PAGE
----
As you get older, the amount of dental problems you encounter increases. Many of these dental problems may result in tooth loss. Because of this, individuals with dental insurance for seniors often opt to get dentures to replace their natural teeth. However, many people are unaware of what is involved in getting dentures. Keep reading to get the scoop on dentures, including how the procedure works, possible complications and how to care for dentures.
Getting Dentures: What to Expect
When you first decide to get dentures, there are several things that will need to be done in preparation first. First, any remaining natural teeth will need to be extracted. Once the teeth are gone, the gums need to be left alone to shrink. This typically takes about 6 months.
After the gums have shrunk, the dentist will perform an oral inspection of the gums and bone by using x-rays. Impressions of the upper and lower gums will then be taken, and the dentist will make dentures from this mold. In some cases, the dentist may give you a temporary denture to wear while the permanent one is being made.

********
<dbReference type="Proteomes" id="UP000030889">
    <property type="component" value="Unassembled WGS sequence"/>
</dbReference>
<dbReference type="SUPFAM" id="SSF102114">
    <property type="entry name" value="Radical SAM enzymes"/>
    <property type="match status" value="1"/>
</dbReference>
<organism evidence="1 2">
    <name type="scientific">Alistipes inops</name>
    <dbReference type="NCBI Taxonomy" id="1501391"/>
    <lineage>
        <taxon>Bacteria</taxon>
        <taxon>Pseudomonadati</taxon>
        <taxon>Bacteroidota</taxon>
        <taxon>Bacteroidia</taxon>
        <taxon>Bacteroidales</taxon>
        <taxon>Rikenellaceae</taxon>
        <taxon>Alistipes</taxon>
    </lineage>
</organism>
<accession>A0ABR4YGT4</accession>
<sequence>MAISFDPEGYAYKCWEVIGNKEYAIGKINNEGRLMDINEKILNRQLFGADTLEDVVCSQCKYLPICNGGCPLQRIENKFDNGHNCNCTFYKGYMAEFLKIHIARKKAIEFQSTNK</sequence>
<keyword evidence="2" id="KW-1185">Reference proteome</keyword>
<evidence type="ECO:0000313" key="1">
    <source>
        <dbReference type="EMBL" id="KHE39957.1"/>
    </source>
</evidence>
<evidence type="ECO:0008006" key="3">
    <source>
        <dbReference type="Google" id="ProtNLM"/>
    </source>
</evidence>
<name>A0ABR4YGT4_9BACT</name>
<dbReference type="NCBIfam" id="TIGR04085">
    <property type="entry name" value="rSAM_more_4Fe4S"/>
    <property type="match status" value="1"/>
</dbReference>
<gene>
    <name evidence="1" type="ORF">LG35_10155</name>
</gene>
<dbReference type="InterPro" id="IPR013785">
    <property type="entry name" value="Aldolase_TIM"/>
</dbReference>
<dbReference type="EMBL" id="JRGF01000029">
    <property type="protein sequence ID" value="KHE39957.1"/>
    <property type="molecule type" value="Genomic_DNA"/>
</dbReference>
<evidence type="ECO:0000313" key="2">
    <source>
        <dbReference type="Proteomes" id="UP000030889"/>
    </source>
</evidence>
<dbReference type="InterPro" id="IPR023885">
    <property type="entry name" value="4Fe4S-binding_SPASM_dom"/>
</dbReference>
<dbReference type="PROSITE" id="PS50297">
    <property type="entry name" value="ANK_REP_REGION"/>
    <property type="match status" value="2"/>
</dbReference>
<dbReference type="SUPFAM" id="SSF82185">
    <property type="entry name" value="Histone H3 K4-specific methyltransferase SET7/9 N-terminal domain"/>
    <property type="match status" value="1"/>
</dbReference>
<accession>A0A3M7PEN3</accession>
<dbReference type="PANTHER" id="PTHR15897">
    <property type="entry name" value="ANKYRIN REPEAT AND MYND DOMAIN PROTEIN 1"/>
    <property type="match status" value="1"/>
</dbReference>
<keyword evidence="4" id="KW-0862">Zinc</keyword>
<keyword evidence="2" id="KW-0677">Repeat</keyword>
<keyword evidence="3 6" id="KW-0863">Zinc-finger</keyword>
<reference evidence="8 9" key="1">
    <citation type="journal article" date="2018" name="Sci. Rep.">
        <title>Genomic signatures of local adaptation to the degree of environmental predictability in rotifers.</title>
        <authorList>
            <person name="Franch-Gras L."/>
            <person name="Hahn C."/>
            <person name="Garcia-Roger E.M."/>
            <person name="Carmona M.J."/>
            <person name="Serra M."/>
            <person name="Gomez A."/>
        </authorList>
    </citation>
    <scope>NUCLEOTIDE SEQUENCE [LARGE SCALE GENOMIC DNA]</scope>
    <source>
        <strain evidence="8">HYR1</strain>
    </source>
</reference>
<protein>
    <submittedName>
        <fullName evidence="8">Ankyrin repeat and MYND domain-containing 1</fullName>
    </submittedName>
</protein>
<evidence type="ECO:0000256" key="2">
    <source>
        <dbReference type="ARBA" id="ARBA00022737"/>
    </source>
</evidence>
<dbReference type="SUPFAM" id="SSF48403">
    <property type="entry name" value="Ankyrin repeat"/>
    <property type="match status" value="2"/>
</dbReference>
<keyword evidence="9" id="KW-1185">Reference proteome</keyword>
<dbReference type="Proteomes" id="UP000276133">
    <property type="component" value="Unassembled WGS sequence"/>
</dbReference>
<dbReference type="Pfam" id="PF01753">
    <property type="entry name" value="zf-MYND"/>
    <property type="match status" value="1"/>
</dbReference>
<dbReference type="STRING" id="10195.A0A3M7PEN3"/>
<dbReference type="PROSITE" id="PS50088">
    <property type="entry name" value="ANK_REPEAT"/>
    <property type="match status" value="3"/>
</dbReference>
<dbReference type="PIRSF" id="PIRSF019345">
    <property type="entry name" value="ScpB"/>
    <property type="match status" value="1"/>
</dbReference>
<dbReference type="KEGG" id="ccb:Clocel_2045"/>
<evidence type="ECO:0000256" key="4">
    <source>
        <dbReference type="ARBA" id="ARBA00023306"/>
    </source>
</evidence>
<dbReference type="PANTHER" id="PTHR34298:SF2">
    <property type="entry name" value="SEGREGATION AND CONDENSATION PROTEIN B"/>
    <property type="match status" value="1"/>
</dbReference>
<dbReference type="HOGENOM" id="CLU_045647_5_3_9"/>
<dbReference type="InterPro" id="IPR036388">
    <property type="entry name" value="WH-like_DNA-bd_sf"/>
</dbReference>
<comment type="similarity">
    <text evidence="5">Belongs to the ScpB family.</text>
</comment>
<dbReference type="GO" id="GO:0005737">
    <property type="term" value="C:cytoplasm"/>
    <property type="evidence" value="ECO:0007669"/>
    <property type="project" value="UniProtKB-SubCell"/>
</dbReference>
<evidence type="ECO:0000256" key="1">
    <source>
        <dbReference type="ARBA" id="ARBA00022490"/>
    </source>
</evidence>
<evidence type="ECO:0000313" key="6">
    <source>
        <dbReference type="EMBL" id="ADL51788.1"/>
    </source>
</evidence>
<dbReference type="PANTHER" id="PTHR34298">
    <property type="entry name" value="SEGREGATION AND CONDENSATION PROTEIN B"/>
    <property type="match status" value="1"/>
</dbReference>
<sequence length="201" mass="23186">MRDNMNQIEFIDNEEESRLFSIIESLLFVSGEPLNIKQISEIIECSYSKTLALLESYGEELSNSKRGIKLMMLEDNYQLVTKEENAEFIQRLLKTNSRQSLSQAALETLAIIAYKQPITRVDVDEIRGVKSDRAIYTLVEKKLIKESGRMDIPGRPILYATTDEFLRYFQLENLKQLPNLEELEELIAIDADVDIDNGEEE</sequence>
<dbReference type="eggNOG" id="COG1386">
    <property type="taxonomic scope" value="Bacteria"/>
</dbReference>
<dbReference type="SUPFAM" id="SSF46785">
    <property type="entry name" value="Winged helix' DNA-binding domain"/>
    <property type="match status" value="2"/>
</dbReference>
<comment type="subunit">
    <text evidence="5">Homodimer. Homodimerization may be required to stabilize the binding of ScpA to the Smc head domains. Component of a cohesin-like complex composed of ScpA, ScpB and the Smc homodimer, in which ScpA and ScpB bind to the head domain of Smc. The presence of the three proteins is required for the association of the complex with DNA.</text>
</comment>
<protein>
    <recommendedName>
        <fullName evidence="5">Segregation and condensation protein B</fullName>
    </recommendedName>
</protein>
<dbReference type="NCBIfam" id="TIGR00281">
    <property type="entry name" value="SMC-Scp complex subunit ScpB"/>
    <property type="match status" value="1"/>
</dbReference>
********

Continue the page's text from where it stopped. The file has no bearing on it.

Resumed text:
Upper dentures rely on suction to stay in place and may take 4 or more dental visits to complete. Lower dentures rely on gravity and therefore can sometimes be done in fewer sittings. Talk to your dentist to find out what the time requirements for dentures are.
Dentures are not cheap, so you can also expect a pretty hefty dental bill if you don’t have dental insurance or a discount plan. You can ask your dentist about options for payment for your dentures.
Getting dentures will take some getting used to and will present some challenges at the beginning. Some possible complications include:
- Development of a speech impediment
- Problems eating
- Lack of retention – dentures may be loose or fall off
- Discomfort if the dentures are ill-fitting
Having senior dental insurance can help cut costs if any major issues come up. Talk your dentist about possible solutions. if any of these problems arise.
Caring for Dentures
Your new dentures will require a lot of care in order to fit and perform correctly. Typically, dentures require a remake every four years, but it can be more often if they are not properly taken care of. Here are some guidelines to follow when cleaning dentures:
- Rinse your dentures after eating
- Scrub once a day with a denture cleaner, mild soap or dish soap
- You can gently scrub with a soft-bristled toothbrush for tough dirt
- Take your dentures out before you go to bed and let them soak in a solution overnight
- Handle your dentures carefully so they don’t bend or break.